Navigant Research Blog

The Positive Side of Negative Emissions

— February 15, 2018

In recent years, awareness has grown on the need for CO2 removal to avoid dangerous levels of climate change, and companies are increasingly looking to include negative emissions in corporate climate strategies. As a part of Navigant, Ecofys finds that sufficient scalable and affordable options for negative emissions exist, and that instead of being a burden, they carry many environmental and social co-benefits.

The Need for CO2 Removal

A key element of Paris-consistent scenarios are technologies that enable the removal of CO2 (greenhouse gases [GHG]) from the atmosphere, which need to absorb up to 3 GtCO2 per year as soon as 2030 to meet the “well below 2˚C target.” This is comparable in scale to roughly all of the European Union’s current annual CO2 emissions. The rationale of engaging in CO2 removal (CDR) is threefold:

  1. Even the most ambitious mitigation strategies will see residual emissions in hard-to-abate sectors, such as aviation or agriculture, and in order to reach net-zero emissions around mid-century, compensation with CDR is essential.
  2. The speed at which global emissions are reduced is limited because of inertia in the global energy system, but with CDR this process can be accelerated. An immediate, steep downward trajectory is needed to avoid overshooting climate targets and to avoid more negative emissions later this century—CDR can support such a trajectory.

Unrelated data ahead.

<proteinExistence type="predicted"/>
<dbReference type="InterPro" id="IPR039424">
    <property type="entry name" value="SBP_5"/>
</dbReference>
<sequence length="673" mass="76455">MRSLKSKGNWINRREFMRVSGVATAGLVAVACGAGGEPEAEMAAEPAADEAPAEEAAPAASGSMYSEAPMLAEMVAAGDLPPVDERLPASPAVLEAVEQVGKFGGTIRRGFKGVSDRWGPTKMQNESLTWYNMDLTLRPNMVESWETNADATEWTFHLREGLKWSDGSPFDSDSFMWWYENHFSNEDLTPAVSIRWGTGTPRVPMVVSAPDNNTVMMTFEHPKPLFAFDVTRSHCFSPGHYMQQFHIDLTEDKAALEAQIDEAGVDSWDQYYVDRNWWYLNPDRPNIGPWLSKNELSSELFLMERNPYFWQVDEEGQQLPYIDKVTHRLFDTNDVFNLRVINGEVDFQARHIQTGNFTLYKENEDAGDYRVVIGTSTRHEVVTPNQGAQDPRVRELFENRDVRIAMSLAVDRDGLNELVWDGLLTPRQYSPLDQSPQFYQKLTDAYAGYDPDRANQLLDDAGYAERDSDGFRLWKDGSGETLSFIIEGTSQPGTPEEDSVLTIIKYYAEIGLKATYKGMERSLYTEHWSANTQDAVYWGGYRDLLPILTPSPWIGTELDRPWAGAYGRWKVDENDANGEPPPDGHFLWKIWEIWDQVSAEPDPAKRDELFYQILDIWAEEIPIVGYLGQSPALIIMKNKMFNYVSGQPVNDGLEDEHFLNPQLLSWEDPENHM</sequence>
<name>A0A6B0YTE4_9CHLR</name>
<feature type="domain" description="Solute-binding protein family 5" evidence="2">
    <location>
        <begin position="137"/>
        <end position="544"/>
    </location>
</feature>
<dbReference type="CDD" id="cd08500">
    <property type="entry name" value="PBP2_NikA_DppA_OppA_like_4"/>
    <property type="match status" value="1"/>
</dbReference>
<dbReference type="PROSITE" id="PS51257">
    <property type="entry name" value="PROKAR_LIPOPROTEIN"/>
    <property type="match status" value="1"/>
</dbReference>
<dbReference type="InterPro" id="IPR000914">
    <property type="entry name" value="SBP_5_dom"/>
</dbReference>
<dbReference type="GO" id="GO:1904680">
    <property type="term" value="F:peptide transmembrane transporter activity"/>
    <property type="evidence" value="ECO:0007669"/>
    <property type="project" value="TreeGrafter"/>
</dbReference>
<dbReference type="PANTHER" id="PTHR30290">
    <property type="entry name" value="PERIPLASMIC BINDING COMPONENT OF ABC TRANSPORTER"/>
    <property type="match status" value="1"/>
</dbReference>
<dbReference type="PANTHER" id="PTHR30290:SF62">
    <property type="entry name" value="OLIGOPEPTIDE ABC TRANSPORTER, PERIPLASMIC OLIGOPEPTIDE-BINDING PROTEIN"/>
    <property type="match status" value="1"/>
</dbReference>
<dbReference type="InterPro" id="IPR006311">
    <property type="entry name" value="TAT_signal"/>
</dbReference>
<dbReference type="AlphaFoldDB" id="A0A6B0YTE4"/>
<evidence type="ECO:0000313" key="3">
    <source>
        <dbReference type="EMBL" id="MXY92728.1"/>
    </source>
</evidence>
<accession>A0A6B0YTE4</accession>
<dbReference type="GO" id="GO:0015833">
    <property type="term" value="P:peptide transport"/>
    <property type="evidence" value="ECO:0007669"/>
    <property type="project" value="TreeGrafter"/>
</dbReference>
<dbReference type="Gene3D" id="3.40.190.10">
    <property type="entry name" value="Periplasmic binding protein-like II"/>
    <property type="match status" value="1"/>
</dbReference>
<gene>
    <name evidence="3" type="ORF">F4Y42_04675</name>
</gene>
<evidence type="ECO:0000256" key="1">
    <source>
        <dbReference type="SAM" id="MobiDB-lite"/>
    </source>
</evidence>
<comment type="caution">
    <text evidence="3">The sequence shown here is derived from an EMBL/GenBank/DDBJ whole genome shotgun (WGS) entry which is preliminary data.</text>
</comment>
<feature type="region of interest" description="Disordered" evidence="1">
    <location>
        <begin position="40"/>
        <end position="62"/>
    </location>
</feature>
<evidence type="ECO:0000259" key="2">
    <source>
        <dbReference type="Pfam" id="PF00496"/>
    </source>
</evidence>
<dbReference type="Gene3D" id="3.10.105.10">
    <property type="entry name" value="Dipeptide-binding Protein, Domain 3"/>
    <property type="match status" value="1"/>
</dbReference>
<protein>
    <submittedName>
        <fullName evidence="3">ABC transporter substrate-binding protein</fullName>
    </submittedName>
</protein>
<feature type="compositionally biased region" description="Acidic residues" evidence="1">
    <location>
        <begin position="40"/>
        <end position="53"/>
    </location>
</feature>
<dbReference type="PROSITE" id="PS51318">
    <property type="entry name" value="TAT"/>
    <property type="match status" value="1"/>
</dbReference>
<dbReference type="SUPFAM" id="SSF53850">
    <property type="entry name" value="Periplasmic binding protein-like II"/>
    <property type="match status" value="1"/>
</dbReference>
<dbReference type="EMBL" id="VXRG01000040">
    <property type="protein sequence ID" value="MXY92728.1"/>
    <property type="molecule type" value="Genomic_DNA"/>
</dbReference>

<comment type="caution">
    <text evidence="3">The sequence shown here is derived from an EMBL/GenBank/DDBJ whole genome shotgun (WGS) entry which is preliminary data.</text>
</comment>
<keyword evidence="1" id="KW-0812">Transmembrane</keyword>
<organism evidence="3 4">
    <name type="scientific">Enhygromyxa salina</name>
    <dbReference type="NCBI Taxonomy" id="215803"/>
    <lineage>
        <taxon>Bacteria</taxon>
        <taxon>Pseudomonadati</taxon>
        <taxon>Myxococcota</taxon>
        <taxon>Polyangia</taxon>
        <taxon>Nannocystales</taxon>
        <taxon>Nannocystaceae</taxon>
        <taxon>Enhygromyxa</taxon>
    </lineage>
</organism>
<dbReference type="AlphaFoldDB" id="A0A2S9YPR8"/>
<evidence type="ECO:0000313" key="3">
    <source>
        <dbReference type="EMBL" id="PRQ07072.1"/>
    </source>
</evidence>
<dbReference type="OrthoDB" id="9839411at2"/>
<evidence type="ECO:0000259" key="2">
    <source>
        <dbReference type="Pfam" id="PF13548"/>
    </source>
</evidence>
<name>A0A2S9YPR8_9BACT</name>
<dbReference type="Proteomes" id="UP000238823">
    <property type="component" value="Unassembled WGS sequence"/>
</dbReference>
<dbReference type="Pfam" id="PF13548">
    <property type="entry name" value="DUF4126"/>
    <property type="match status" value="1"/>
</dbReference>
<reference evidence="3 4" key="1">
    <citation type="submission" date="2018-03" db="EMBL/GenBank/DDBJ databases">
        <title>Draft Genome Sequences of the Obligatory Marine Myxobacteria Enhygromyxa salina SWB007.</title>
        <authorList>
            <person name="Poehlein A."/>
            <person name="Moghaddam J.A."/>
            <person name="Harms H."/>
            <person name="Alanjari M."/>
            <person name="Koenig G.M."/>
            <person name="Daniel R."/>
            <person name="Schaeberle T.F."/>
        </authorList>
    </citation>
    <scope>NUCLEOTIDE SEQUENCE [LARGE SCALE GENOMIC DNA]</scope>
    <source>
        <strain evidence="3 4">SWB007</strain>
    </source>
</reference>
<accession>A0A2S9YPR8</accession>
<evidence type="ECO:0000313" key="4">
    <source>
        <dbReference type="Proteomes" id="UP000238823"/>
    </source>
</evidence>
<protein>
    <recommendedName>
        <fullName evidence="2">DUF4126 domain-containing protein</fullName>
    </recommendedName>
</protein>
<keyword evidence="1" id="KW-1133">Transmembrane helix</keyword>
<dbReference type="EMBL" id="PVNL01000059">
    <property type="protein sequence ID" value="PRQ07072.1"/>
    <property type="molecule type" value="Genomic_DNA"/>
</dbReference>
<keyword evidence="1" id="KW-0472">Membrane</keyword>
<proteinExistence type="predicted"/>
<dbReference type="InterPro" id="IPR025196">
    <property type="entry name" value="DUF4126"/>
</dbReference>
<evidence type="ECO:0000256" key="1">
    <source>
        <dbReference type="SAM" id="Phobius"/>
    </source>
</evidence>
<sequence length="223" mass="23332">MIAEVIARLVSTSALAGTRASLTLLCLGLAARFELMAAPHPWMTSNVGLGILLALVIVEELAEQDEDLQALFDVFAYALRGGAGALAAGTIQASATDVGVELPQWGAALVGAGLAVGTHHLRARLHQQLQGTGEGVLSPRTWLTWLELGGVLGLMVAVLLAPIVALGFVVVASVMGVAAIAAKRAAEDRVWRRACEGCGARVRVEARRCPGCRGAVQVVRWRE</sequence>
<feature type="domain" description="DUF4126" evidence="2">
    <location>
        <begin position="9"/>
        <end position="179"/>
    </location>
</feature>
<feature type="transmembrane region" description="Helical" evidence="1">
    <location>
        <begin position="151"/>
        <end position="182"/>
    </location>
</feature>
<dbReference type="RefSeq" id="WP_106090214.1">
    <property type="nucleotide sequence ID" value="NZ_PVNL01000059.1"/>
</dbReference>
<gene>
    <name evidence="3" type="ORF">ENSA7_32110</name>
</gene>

3. CDR puts a cap to the cost of emissions reductions, thereby improving the cost-efficiency and feasibility of achieving carbon budgets.

This makes CDR especially relevant for organisations that will play a key role in the transition to a zero-carbon economy, such as energy-intensive industries, agriculture and food companies, and governments. Through studies for the UN Environment Programme and the UK Committee on Climate Change (amongst others), Ecofys, a Navigant company, is at the forefront of developments in this field. The team observed that these projects often carry more benefits than their potential to draw carbon from the atmosphere.

A Worthwhile Investment

Methods for GHG removal are incredibly diverse, and some options are already being deployed at limited scale, while others are facing obstacles or may appear futuristic, such as bioenergy with carbon capture and storage, or the direct capture of carbon from the atmosphere. Given the multiple co-benefits CDR can deliver, some of the more developed methods are frequently referred to as no-regret options and reflect the social, environmental, and financial ROI that may result from their application. Such options are illustrated in the figure below.

Environmental Benefits of CO2 Removal Options

(Source: Ecofys, a Navigant Company)

Looking at opportunities with investment costs <$20/tCO­2, the global potential for these methods is estimated at 4.1 GtCO2/yr in 2030, which indicates that a significant share of the 3 GtCO2/year removal needed by 2030 to meet the well below 2˚C target could be achieved through the discussed methods. The examples provided illustrate that, while beneficial to the environment and people, CDR can make economic sense as well. However, it should be noted that business cases may differ strongly between regions and policy context, meaning that opportunities for negative emissions should be identified on a case-by-case basis—first within the scope of existing business activities and lastly by looking outward for other low-hanging fruits.

Get in touch with one of our experts to discover the potential options for CO­2 removal related to your business supply chains.

 

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